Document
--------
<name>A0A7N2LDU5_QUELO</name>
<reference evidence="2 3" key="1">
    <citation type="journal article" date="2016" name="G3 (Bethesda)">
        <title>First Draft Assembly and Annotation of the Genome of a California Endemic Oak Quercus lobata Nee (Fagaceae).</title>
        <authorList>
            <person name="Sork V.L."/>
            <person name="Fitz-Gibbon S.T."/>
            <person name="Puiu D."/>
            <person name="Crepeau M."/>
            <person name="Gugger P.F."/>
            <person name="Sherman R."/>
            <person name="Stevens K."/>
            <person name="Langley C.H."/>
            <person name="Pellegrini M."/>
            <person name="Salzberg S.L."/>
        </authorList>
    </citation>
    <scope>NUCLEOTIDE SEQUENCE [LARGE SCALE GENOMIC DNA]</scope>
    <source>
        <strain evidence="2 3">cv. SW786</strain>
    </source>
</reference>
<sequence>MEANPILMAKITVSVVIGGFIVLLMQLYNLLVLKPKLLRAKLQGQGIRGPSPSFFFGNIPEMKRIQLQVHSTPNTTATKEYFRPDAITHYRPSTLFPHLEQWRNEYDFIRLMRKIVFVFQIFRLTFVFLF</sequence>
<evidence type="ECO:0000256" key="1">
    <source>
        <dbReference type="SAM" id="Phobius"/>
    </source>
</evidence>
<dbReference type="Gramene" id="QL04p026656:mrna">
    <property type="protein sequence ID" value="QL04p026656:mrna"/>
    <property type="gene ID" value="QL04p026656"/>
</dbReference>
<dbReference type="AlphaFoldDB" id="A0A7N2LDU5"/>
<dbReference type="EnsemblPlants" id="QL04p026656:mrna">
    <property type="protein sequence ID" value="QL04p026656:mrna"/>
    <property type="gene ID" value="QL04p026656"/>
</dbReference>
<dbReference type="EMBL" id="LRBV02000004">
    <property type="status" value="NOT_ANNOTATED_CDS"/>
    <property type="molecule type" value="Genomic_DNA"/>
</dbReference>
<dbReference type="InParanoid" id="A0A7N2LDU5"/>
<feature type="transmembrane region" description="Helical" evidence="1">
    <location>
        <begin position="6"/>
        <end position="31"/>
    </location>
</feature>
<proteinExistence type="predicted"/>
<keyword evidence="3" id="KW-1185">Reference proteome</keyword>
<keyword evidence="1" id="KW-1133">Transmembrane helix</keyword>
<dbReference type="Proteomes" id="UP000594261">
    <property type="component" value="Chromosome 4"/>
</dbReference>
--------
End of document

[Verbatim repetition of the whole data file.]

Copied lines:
<name>A0A7N2LDU5_QUELO</name>
<reference evidence="2 3" key="1">
    <citation type="journal article" date="2016" name="G3 (Bethesda)">
        <title>First Draft Assembly and Annotation of the Genome of a California Endemic Oak Quercus lobata Nee (Fagaceae).</title>
        <authorList>
            <person name="Sork V.L."/>
            <person name="Fitz-Gibbon S.T."/>
            <person name="Puiu D."/>
            <person name="Crepeau M."/>
            <person name="Gugger P.F."/>
            <person name="Sherman R."/>
            <person name="Stevens K."/>
            <person name="Langley C.H."/>
            <person name="Pellegrini M."/>
            <person name="Salzberg S.L."/>
        </authorList>
    </citation>
    <scope>NUCLEOTIDE SEQUENCE [LARGE SCALE GENOMIC DNA]</scope>
    <source>
        <strain evidence="2 3">cv. SW786</strain>
    </source>
</reference>
<sequence>MEANPILMAKITVSVVIGGFIVLLMQLYNLLVLKPKLLRAKLQGQGIRGPSPSFFFGNIPEMKRIQLQVHSTPNTTATKEYFRPDAITHYRPSTLFPHLEQWRNEYDFIRLMRKIVFVFQIFRLTFVFLF</sequence>
<evidence type="ECO:0000256" key="1">
    <source>
        <dbReference type="SAM" id="Phobius"/>
    </source>
</evidence>
<dbReference type="Gramene" id="QL04p026656:mrna">
    <property type="protein sequence ID" value="QL04p026656:mrna"/>
    <property type="gene ID" value="QL04p026656"/>
</dbReference>
<dbReference type="AlphaFoldDB" id="A0A7N2LDU5"/>
<dbReference type="EnsemblPlants" id="QL04p026656:mrna">
    <property type="protein sequence ID" value="QL04p026656:mrna"/>
    <property type="gene ID" value="QL04p026656"/>
</dbReference>
<dbReference type="EMBL" id="LRBV02000004">
    <property type="status" value="NOT_ANNOTATED_CDS"/>
    <property type="molecule type" value="Genomic_DNA"/>
</dbReference>
<dbReference type="InParanoid" id="A0A7N2LDU5"/>
<feature type="transmembrane region" description="Helical" evidence="1">
    <location>
        <begin position="6"/>
        <end position="31"/>
    </location>
</feature>
<proteinExistence type="predicted"/>
<keyword evidence="3" id="KW-1185">Reference proteome</keyword>
<keyword evidence="1" id="KW-1133">Transmembrane helix</keyword>
<dbReference type="Proteomes" id="UP000594261">
    <property type="component" value="Chromosome 4"/>
</dbReference>